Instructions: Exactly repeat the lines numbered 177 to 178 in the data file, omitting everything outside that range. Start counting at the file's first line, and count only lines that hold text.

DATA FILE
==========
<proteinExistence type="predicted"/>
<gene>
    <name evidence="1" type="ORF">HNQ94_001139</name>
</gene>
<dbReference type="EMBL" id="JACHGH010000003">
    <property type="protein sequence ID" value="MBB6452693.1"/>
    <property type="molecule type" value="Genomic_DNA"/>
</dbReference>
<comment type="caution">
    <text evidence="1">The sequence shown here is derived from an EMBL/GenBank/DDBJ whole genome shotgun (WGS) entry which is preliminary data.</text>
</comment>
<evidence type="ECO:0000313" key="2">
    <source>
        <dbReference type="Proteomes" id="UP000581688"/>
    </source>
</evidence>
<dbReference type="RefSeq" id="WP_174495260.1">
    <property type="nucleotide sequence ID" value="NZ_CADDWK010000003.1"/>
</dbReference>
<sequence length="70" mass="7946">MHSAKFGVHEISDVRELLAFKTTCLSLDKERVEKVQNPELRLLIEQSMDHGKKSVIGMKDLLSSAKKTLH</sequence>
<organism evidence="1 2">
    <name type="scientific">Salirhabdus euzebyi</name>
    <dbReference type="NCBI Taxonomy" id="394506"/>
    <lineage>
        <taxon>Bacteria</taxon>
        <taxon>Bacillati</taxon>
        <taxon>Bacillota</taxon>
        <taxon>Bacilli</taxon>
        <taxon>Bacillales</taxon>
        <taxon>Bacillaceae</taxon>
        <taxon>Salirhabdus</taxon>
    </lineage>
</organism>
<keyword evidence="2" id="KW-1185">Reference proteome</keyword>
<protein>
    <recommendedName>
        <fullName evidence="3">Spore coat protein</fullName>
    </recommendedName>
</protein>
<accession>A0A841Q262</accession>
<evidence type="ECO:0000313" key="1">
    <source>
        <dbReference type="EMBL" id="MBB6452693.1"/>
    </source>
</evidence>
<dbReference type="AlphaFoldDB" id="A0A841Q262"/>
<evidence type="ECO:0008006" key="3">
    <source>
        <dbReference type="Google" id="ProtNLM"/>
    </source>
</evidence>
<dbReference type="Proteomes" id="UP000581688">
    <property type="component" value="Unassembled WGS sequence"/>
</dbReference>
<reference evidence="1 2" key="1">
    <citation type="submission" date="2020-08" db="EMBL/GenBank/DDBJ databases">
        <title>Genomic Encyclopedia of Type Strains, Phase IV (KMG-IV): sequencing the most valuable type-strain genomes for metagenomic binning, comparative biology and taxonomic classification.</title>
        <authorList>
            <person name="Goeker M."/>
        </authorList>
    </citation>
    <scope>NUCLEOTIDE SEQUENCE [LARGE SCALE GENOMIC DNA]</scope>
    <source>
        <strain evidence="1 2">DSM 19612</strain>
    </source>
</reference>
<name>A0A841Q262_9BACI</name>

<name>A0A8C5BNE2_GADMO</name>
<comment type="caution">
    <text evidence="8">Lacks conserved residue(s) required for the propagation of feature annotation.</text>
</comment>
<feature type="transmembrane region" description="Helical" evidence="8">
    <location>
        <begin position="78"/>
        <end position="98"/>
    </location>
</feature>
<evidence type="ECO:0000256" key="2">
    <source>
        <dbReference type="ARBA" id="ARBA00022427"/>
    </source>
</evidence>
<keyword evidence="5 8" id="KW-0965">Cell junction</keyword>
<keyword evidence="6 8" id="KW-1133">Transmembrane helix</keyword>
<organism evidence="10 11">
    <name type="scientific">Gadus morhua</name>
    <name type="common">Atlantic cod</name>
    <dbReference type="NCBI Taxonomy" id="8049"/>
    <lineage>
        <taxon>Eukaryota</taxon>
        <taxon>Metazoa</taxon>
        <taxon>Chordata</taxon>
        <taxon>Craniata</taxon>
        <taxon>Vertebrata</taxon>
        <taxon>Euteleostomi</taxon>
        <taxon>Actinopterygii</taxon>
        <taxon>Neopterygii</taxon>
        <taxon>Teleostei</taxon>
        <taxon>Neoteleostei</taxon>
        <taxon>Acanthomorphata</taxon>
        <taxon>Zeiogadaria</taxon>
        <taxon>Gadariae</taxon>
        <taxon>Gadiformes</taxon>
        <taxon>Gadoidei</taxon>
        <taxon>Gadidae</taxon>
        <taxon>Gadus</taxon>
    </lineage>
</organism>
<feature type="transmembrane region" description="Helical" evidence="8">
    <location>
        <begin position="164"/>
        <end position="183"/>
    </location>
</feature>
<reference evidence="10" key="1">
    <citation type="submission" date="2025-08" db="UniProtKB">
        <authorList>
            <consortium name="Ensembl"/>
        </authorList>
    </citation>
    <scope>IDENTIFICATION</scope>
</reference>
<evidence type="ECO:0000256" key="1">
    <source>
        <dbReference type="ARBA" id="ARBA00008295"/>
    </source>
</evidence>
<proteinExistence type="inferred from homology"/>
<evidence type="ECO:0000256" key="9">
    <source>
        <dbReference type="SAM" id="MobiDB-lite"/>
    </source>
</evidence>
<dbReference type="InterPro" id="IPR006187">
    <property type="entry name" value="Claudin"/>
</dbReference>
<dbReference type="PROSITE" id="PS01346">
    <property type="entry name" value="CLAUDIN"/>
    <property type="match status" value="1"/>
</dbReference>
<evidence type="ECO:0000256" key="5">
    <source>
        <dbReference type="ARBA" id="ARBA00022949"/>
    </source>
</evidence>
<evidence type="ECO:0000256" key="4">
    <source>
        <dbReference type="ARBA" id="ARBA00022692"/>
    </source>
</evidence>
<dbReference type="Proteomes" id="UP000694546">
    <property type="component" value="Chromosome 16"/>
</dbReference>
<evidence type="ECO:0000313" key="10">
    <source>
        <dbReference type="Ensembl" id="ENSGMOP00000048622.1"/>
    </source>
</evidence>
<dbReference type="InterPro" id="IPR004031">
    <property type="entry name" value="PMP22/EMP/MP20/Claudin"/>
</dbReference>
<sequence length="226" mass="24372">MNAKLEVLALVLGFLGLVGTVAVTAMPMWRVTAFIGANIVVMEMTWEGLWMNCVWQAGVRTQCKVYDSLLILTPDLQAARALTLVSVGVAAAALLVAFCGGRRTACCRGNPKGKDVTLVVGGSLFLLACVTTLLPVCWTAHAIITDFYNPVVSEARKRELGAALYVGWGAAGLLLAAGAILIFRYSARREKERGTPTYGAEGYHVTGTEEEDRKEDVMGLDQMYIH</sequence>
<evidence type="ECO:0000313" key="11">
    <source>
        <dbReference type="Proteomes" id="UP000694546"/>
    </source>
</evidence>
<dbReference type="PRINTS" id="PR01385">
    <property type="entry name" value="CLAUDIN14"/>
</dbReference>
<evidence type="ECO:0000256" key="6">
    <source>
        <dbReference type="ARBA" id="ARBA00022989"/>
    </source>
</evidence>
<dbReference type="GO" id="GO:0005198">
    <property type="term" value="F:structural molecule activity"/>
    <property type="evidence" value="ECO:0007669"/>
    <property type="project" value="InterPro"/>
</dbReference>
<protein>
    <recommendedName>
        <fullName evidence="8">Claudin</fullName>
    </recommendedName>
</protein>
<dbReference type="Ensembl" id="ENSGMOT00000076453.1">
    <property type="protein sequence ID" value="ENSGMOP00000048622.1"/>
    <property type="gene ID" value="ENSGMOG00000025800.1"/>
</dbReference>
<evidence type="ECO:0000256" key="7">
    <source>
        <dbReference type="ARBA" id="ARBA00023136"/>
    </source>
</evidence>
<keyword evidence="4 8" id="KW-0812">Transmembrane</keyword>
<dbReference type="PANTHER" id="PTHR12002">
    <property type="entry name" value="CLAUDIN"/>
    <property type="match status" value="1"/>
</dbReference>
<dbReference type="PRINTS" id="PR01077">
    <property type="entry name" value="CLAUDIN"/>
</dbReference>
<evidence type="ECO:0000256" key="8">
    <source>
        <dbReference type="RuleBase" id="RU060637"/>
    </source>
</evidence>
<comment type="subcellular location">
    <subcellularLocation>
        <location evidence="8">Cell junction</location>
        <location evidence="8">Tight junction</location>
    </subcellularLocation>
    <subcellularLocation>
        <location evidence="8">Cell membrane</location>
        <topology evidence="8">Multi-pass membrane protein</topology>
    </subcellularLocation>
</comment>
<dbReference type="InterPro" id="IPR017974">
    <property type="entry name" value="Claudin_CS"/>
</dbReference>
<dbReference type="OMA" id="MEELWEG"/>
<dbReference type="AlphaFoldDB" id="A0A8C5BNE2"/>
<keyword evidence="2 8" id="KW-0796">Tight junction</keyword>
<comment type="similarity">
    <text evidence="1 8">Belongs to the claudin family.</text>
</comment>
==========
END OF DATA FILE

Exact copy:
    <property type="term" value="F:structural molecule activity"/>
    <property type="evidence" value="ECO:0007669"/>